We all end up in like innovation because we have a command of thoroughly useless information.
Greg Lambert 32:16
Totally useless. So there’s the hashtag #makelawbetter, and the wellness and legal movements. You know, that’s promoting self care? What sort of things are you doing to because you are a busy busy man. And I know you’re only three quarters of the way into your first beer. But what are you doing to maintain your sanity?
Zack Barnes 32:45
Greg Lambert 32:47
As he Wow, did you just finish that beer?
Zack Barnes 32:50
Mostly. Mostly, as we’re all like, and we’re done,
Marlene Gebauer 32:54
And we’re done .
Zack Barnes 32:55
With that beer. Yeah. So a large chunk of my time was spent with the Sports Car Club of America, I race cars in a sport called autocross, which is 1% of time through like an obstacle course of parking cones or something in a parking lot. On the track. Old airbase is a great things like that. So it’s a lot of fun. I like it, because you never get to pre run the course. Much like in innovation. So you can only walk it. So you have to know how to translate from a slow speed, usually beer fueled, course walk in the evening, the day before you run to driving the car, you are limited to the number of runs you get at national competition, you’ve done a three so it is like pressures, like on immediately. You can throw down a really good run. And then like no limit poker, someone can throw down better on and you’re wiped off the table. And so it’s all of those things that I like about poker and
Greg Lambert 33:48
So, you’re a gambler?
Zack Barnes 33:51
Yes, shocking as that may be.
Greg Lambert 33:53
So what do you drive?
Zack Barnes 33:55
So I have a 2009 Corvette Z06 So I mean, seven liter Corvette.
Greg Lambert 34:01
Zack Barnes 34:01
How fast Have I gotten it?
Greg Lambert 34:02
Zack Barnes 34:03
I plead the Fifth.
Greg Lambert 34:06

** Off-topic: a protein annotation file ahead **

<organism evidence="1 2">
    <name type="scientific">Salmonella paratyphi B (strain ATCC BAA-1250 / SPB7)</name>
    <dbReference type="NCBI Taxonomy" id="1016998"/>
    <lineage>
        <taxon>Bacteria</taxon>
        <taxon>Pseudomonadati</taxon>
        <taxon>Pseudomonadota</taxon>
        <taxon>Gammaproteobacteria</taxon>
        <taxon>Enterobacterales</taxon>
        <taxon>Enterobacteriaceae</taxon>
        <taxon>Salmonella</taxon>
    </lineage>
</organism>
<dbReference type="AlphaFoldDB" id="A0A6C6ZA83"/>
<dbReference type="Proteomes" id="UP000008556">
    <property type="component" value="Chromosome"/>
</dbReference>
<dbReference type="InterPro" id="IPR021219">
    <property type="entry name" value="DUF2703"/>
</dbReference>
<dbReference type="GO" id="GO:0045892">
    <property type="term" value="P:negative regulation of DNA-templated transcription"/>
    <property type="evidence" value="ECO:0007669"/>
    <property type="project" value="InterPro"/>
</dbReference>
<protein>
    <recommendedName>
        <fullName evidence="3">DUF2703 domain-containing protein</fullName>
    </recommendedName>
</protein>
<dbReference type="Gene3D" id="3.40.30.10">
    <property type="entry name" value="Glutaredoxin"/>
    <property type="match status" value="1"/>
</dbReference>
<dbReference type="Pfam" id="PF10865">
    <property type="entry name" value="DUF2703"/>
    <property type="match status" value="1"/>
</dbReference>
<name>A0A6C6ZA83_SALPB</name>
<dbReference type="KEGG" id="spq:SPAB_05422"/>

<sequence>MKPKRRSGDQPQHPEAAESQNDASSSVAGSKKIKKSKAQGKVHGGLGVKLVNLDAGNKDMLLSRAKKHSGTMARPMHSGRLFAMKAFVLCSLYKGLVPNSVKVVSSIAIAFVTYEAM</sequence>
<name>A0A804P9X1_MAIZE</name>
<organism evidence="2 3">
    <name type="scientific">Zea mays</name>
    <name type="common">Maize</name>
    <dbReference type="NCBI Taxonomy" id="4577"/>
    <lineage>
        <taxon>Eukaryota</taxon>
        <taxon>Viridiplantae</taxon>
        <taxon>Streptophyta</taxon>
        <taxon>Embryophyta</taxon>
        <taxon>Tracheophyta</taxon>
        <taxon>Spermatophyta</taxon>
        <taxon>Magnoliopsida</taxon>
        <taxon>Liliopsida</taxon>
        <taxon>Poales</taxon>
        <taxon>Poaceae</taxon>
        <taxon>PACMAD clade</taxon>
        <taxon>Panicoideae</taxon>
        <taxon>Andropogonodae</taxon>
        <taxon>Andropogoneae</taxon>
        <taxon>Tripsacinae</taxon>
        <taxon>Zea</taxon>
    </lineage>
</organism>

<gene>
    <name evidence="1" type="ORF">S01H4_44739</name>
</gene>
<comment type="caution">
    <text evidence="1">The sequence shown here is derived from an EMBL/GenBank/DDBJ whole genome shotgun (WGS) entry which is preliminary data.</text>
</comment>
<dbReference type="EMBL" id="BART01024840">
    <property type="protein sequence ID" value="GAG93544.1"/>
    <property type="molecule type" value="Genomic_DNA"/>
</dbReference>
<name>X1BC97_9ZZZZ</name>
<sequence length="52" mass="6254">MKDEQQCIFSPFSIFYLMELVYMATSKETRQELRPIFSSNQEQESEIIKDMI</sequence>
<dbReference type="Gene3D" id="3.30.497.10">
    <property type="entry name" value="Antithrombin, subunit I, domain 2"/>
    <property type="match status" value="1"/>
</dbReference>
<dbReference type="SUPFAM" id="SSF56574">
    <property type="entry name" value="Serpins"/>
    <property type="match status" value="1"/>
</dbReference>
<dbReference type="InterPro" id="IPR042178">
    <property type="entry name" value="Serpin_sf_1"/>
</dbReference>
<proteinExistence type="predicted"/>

Not on the road.
Marlene Gebauer 34:08
So pretty fast.
Zack Barnes 34:09
On the track, I think I’ve seen 145 to 155. But the tracks around here. Pretty similar.
Greg Lambert 34:16
They’re pretty small.
Zack Barnes 34:16
Other places. There’s salt lakes and things like that. So
Greg Lambert 34:21
What do you what do you think the top speed is?
Zack Barnes 34:24
Well, I heard
Greg Lambert 34:26
What I hear is if you take it on I-45.
Zack Barnes 34:33
I-45 is too bumpy and pointed in the wrong direction? Right. It’s uphill.
Marlene Gebauer 34:36
Could you even get fast? I 45. No, you can’t.
Greg Lambert 34:39
Well, my my father in law now this is in a regular car. He had the best description of of I-45. between Houston in Dallas, and mostly between north of Huntsville, south of Ennis is that you can get in the left hand lane.
Zack Barnes 34:57
I know where you’re going.
Greg Lambert 34:58
You can get in a group of cars and can go as fast as you want to go until you lose your nerve. And then you pull over into the right hand lane. And then you take a breath, and you catch your breath. And then you catch the next group that comes over.
Marlene Gebauer 35:15
That’s fair. That’s out out between Houston and Dallas. Yeah.
Zack Barnes 35:20
There’s a lot of people that that are always like, oh, Houston, everyone drives really fast. Not really, right
Greg Lambert 35:26
No, they just drive kind of reckless.
Zack Barnes 35:28
Right, the Houston exit where?
Greg Lambert 35:31
Yeah, three lane, three lane exit. There’s two things that drive me crazy in Houston. And that is the I’m in the far left hand lane. And then apparently, I forgotten that I’m going to exit. And I had to go across four lanes of the interstate without turning No, no, no, there is no turn signals, and then get off. And the other thing that drives me crazy, and I don’t know if you guys have run into this, but if you’re in a like a store parking lot, whichever way the arrow is pointing and the cars park, there’s always somebody coming the wrong way.
Marlene Gebauer 36:05
Greg Lambert 36:06
Is that you?
Zack Barnes 36:07